FDA Approved Drugs: October 2020
On Sept. 1, 2020, the FDA approved Onureg® tablets, an oral formulation of the pyrimidine nucleoside analog, azacitidine. It will be used to treat adults who have acute myeloid leukemia (AML) that is in complete remission — with or without complete blood count recovery — after an initial course of intensive induction chemotherapy (chemo); but who cannot tolerate intensive curative treatment. In addition to blocking the production of DNA and RNA, it is believed to destroy aberrant cells in bone marrow. Overall survival (OS) for patients treated with Onureg in a major clinical study averaged 24.7 months versus 14.8 months for participants who took a placebo. The recommended dose is 300mg each day for the first 14 days of 28-day cycles. Because it can cause nausea and vomiting, patients should take an antinausea drug about one-half hour before each dose during the first two cycles, at least. In injectable form, azacitidine has been FDA approved since 2004 for treating myelodysplastic syndromes. The intravenous (IV) and subcutaneous (SC) formulations are not interchangeable with Onureg, however, because dosing levels and indications are very different. A launch date and pricing have yet to be announced by the Celgene division of Bristol Myers Squibb. Check here for Onureg’s complete prescribing information.
Qdolo FDA Approved
Qdolo™ (tramadol – Athena Bioscience) oral solution, 5mg/mL was approved on Sept. 1, 2020, by the (FDA. A C-IV controlled substance, it is indicated for treating adults who have severe pain that requires an opioid, but that does not respond to other treatments. To be administered from an oral syringe or other precisely marked device, dosing begins at 25mg/day and increases at three-day intervals to a recommended dose of 50mg four times a day. Total daily doses should be 400mg or less, treatment should be at the lowest effective dose for the shortest period of time and Qdolo should be tapered to a gradual endpoint – not stopped suddenly. All opioids have boxed warnings that they increase the risk of respiratory failure – especially if taken at the same time as other central nervous system (CNS) depressants such as alcohol or drugs in the benzodiazepine class. They also have risks of addiction and misuse. If used during pregnancy, opioids can cause withdrawal symptoms for newborns. Qdolo should not be used for children under the age of 12 years or for patients younger than 18 years who have had a tonsillectomy or adenoidectomy. Like all FDA-approved opioids, Qdolo has a risk evaluation and mitigation strategy (REMS) requiring prescribers, dispensers and patients to be certified for its use. It will be dispensed through open distribution in 16 ounce (473mL) bottles, but price and launch details have not yet been released. Here is prescribing information for Qdolo.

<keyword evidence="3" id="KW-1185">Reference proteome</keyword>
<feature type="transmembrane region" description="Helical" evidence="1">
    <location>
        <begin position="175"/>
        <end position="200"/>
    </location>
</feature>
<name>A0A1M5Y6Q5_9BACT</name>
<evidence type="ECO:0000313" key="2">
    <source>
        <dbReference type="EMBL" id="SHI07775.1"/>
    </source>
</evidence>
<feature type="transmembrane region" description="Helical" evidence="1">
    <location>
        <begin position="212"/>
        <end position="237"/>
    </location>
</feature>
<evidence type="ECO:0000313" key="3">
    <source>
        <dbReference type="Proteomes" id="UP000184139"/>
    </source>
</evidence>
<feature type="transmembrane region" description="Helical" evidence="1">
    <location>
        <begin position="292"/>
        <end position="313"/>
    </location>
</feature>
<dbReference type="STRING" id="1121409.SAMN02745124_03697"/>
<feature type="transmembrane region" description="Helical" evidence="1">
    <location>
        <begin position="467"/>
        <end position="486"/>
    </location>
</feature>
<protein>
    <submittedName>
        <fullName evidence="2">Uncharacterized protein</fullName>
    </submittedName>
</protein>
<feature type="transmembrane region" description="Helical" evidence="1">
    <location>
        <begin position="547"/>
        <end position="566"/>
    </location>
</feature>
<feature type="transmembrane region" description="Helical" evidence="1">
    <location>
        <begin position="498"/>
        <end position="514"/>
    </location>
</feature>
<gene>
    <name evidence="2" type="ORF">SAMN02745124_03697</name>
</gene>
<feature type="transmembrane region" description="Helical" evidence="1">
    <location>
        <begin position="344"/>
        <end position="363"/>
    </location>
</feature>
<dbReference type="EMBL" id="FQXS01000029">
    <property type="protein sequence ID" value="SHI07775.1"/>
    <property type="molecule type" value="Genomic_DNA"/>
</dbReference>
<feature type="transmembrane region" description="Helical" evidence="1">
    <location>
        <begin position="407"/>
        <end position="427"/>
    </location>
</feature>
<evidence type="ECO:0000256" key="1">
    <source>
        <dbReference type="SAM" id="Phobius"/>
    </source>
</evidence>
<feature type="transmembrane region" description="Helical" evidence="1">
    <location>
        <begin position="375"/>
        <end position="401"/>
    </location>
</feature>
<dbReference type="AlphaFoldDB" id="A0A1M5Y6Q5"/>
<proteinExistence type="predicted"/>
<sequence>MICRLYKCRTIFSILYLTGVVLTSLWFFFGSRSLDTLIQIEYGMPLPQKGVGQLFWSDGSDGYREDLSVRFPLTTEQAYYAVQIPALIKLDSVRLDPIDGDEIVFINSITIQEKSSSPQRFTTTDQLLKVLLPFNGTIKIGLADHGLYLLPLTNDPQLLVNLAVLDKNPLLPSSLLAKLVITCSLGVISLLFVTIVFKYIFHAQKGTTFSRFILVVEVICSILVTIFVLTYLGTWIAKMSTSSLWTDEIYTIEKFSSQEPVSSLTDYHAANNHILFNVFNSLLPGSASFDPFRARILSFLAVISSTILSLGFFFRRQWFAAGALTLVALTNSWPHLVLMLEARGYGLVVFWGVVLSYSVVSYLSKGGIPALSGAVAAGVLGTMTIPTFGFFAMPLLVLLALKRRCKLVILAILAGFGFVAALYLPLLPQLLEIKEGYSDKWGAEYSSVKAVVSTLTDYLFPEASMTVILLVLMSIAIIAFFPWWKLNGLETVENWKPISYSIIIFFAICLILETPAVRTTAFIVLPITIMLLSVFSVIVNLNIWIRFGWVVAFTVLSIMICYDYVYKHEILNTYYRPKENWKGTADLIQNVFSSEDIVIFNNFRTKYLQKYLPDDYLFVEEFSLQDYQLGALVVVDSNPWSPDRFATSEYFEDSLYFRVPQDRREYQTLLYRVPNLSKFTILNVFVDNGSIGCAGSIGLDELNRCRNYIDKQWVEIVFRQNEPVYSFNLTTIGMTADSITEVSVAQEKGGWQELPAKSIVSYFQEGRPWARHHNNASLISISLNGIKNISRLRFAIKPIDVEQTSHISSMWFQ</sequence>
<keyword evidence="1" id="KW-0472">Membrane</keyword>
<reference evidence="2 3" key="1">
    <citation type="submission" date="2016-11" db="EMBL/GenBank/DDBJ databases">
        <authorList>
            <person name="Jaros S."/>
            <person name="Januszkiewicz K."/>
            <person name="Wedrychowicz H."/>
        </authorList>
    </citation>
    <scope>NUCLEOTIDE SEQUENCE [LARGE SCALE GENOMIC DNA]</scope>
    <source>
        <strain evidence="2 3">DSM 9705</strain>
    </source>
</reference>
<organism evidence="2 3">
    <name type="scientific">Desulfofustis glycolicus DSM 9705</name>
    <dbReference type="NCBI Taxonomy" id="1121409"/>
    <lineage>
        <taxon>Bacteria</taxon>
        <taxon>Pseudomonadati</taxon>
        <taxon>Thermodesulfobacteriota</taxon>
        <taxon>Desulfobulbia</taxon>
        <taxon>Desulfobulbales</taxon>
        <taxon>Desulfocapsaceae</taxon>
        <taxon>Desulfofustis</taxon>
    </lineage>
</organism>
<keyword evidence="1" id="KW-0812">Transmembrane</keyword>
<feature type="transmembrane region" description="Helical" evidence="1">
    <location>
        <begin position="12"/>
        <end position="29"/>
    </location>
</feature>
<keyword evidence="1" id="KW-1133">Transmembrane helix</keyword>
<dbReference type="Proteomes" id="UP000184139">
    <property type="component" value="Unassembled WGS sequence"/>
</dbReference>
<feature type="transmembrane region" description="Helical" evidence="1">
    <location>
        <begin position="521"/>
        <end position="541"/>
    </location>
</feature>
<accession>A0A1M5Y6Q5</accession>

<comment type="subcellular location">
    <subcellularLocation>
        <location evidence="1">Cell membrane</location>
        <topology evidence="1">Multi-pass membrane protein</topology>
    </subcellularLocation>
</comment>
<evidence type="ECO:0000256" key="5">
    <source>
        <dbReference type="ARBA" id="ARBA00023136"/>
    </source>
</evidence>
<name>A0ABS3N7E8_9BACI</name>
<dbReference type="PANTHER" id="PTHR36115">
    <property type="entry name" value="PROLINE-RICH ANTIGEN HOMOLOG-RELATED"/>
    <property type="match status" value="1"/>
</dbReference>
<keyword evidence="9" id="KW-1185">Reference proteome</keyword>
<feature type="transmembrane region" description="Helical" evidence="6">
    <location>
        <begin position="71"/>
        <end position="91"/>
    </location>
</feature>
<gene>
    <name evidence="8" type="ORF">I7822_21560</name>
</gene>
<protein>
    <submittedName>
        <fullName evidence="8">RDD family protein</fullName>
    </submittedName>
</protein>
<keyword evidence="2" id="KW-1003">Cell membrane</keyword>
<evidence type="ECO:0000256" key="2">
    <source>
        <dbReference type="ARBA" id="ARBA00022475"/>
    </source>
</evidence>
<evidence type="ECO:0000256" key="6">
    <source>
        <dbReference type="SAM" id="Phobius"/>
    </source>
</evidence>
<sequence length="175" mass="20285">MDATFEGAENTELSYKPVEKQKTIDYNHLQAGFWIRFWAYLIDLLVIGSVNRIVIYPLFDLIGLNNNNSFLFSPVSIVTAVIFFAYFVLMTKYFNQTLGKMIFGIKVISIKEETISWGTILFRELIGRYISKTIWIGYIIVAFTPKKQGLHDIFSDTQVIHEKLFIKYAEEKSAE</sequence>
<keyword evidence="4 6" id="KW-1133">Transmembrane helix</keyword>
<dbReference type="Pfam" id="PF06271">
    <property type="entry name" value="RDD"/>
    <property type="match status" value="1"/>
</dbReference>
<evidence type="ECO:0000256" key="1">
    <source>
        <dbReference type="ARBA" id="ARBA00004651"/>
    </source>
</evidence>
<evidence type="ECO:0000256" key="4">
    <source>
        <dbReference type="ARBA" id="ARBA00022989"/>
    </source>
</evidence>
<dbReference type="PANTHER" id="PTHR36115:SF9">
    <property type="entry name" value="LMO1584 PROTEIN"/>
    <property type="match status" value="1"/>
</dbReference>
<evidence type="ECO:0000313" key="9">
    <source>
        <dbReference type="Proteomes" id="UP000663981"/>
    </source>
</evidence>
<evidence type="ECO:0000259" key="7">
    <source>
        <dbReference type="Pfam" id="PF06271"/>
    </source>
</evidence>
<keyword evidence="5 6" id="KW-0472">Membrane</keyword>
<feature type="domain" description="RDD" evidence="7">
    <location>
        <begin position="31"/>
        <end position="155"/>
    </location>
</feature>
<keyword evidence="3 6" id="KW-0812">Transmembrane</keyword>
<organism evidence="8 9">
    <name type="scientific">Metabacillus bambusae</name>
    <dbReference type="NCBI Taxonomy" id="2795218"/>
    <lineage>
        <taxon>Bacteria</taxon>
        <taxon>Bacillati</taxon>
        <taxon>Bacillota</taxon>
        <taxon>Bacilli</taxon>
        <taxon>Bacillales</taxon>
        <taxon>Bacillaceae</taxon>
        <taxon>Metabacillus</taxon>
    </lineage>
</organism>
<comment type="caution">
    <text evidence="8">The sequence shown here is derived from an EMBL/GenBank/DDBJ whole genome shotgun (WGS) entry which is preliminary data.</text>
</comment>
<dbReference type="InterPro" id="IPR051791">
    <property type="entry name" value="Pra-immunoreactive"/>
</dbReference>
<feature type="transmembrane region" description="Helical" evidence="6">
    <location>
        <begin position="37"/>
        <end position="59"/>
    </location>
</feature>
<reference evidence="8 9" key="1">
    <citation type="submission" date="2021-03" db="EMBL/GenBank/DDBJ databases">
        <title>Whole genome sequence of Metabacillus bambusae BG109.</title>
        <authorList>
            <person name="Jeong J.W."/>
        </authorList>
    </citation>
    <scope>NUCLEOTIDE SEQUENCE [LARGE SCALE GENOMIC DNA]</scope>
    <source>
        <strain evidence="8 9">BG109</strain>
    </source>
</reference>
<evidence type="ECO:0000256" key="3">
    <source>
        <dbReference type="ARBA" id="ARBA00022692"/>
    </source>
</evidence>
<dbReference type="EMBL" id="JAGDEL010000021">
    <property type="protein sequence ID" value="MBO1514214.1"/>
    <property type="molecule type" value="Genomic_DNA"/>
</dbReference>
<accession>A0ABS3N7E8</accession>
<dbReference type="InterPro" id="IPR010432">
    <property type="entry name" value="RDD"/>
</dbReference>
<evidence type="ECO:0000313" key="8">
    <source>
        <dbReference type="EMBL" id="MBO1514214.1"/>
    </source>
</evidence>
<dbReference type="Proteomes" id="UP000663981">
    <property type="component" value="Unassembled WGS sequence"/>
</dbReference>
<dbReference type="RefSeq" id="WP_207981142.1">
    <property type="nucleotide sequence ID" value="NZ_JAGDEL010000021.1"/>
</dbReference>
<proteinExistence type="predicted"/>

Higher Doses Approved for Trulicity
Based on results from the phase III AWARD-11 clinical trial, the FDA approved two new doses and pen devices with higher doses of Eli Lilly’s Trulicity® (dulaglutide) injection, on Sept. 3, 2020. The long-acting glucagon-like peptide-1 (GLP-1) agonist originally was FDA approved in 2014 to treat type 2 diabetes along with diet and exercise. Earlier in 2020, it got a second indication for reducing the likelihood of cardiovascular (CV) events, including heart attacks and strokes, for adults who have type 2 diabetes and established CV disease or multiple CV risk factors. It is self-administered once-weekly as an SC injection. In the study, once-a-week doses of 3mg and 4.5mg improved both HbA1C and weight compared to the previously recommended 1.5mg/week dose. Dosing will begin at 0.75mg/week and raised to 1.5mg if needed. If additional control is required, doses can be increased to 3mg and then to 4.5mg at one-month intervals. Single-dose, prefilled pen devices containing 3mg or 4.5mg are expected to be launched before the end of September. Cost information is not yet available. All GLP-1 drugs carry a boxed warning that tumors of the thyroid gland (thyroid C-cell tumors) have occurred among laboratory animals treated with some GLP-1 receptor agonists in preclinical studies. However, whether or not humans using them develop thyroid C-cell tumors, such as medullary thyroid carcinoma (MTC), is not yet known. Patients who have MCT, individuals with close family members who have thyroid C-cell tumors and patients who have Multiple Endocrine Neoplasia syndrome type 2 (tumors in more than one gland) should not use Trulicity. For updated directions, please see the prescribing information here.